J. Edgar Hoover in 1919 targeted the Pan-African leader Marcus Garvey, in the 1920's suppressed the FBI career advancement of it's first female agent Lenore Houston, inspired the turncoat communist agent Elizabeth Bentley...each having an individual impact upon American history in the early 20th Century. The movie by Clint Eastwood does two things: it proves my personal adage that all movies are myths, because it's impossible for any film to adhere 100% to accuracy. It also validates Ford's idea of legend; that the victor writes history and the media repeats it often.

    If our trust in historians is not sacrosanct--yet leave the truth in the hands of the the gods--what do we really know about anything? Are we too lazy or too afraid?

    Movies about history, in my opinion, is not to decide what is accurate, rather it's to stimulate our doubts, inspire our questions, and prompt our research.

    from J. Edgar
  • Spirit_Walking
    03/11/2013 at 2:07pm

    Spirit_Walking

    I am not a fan of baseball (strictly NFL) and absolutely not one for baseball movies (with all due respect to Kevin Costner) ...and yet MONEYBALL grabbed my attention and interest in a way that had little to do with the sport itself.

    Brad Pitt's performance galvanizes a story about "taking care of business"; the entrepreneurial algorithms of accomplishing a goal--even one that few understand and/or willing to condone--and winning WITHOUT winning.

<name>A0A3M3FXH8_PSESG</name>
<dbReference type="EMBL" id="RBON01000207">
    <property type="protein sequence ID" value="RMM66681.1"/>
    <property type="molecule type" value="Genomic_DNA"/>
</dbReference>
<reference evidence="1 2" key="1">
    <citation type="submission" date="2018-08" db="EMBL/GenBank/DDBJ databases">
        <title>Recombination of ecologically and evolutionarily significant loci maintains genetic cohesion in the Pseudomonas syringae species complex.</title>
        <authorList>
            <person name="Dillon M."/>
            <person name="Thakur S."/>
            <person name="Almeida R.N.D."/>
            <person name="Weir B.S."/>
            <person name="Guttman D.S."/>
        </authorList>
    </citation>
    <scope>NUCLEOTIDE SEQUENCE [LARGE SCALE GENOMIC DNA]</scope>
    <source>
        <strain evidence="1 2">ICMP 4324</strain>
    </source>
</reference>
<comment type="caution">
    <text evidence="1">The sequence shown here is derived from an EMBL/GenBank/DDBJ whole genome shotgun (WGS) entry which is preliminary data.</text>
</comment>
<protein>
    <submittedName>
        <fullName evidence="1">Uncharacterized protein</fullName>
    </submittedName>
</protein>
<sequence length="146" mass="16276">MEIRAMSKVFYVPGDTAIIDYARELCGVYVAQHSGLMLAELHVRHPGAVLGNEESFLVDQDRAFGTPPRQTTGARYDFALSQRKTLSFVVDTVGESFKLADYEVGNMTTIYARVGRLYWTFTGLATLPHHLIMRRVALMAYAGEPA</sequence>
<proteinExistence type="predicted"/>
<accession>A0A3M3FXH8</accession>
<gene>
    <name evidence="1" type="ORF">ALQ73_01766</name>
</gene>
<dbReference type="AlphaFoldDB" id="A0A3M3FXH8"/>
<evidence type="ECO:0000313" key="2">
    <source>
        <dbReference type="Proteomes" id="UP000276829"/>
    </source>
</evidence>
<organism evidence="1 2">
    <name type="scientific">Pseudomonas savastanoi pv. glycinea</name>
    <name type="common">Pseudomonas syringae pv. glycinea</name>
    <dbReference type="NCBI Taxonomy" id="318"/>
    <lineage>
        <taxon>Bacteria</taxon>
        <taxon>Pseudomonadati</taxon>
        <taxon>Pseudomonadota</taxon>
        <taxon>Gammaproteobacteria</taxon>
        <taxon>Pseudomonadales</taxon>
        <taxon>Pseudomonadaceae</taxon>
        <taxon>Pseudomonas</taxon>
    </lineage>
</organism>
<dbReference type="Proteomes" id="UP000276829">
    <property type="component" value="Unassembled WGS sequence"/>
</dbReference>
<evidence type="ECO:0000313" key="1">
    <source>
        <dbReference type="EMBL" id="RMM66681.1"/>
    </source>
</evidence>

A movie with the solemnity and sage like real life; like real life which just seems to happen, something that we all must go back to when we come out of a movie theater--except, here it IS the movie. A wonderful procedural like ALL THE PRESIDENT'S MEN, THE INSIDER, and other moments in history given that dramatic push...and giving us viewers a moment of pause.

    from Moneyball
1 2 3 4 5 ... 10 Next

“Historians View the Assassination”

87 commentsNov 17, 2009 at 4:00pm

In April of 1865 most northerners had little trouble discerning who was behind the assassination; they were convinced the Confederate government was involved. More

“Brig. Gen. Joseph Holt - His Role as Chief Prosecutor in the Military Tribunal”

73 commentsNov 17, 2009 at 4:00pm

Joseph Holt, a Kentucky lawyer and staunch Unionist, was confirmed by the Congress as President Lincoln's Judge Advocate General on September 3, 1862. This made Holt the top lawyer in the Army, and the principal legal advisor to Lincoln on all military legal matters. More

“Slavery, race, and the assassination”

56 commentsNov 17, 2009 at 4:00pm

On the evening of April 11, 1865, a large crowd gathered on the south lawn of the White House in Washington to hear President Abraham Lincoln deliver a speech from a second-floor balcony... More